Your domicile for probate and legal purposes may be different from your residence. It is where you consider your permanent home to be, and will usually be where you intend to retire to and spend your final days.

It is important to properly establish your country of domicile as the rights to inherit and gift assets are usually governed by the provisions of the law of your country of domicile and will also determine the validity of any claims that may be made against your estate after you die. The laws of your jurisdiction of domicile may also determine the taxes that are payable on your worldwide estate.

Executors

An executor is the person named in the Will and who is charged with the responsibility of collecting in your assets, paying any debts and distributing the balance of the estate to your beneficiaries. You can appoint one or more individuals to be your executors and they may be members of your family and/or beneficiaries of your Will and/or family friends or professional persons.

Carey Olsen Executors Jersey Limited is our in-house executorship company and provides an independent executorship service if required. If the Will is dealing with your Channel Island assets, it is recommended that we are appointed as executor to simplify the process of obtaining probate in the Islands.

Beneficiaries

We will require the full names and addresses of all your beneficiaries, their ages and dates of birth if they are under 18 and the maiden names of any married women mentioned in your Will. Your beneficiaries may consist of individuals, charities or trustees of a trust.

It is usual to name one or more primary beneficiaries (such as spouse or children) and then substitutional beneficiaries (such as grandchildren, parents or siblings) who will inherit in the event of your primary beneficiaries predeceasing you.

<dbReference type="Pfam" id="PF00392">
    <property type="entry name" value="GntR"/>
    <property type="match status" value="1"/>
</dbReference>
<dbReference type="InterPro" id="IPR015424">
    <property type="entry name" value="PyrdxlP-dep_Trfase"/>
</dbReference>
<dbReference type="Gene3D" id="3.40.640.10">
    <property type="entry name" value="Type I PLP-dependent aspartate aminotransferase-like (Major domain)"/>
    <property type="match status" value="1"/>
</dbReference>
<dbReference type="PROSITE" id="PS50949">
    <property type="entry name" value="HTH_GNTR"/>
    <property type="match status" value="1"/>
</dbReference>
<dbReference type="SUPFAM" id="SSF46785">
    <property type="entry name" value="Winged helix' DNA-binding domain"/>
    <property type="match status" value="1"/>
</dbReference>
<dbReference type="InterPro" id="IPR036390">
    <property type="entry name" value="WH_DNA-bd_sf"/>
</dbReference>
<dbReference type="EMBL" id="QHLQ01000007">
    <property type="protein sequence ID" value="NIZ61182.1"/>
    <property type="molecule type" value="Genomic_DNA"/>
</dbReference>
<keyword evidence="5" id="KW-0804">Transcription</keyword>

If any of your named beneficiaries change their address or name due to marriage, it is useful for us to be informed in order to ensure our records are kept up to date but your Will does not need to be updated.

Client identification

Anti-money laundering legislation in Jersey requires us to obtain client identification for our clients in the form of a certified copy passport or driving licence (photographic ID) and a utility bill or bank statement confirming your residential address for our file.

Assets

It is useful for us to have a list of your assets and where they are situated to ensure that your succession needs are fully covered. We do not list these in your Will as they are subject to change but they are a useful starting point for your executor when it comes to administering your estate.

Any assets that are in joint names will normally pass automatically to the survivor but without Wills in place it can be uncertain who inherits if joint asset holders die together, for instance in a common accident.

Digital assets

The internet is increasingly becoming the main storage point for our financial and personal lives. Digital assets include financial and social media resources, blogs, auction sites, gaming, bitcoins, copyright and image rights, domain names, websites and cloud storage.

We encourage our clients to prepare a digital asset log together with written instructions for their executor about what should be done with their digital assets following death. The log and instructions may be stored safely and confidentially alongside your Will.

Costs

Our fees for drafting a Will are time-costed at the fee earners hourly rate. For a straightforward simple Will the cost is likely to be between £500 and £800. If the Will is more complex, requires trust clauses to be inserted, or if extensive legal advice is sought, the cost may exceed this. The drafting of a Discretionary Trust or Will Trust is likely to cost approximately £1,500.

Storage of Wills 

We have a safe custody facility in our offices where we can keep your Will at no extra charge. It is inadvisable to store your Will at home where it could get lost, stolen or inadvertently destroyed.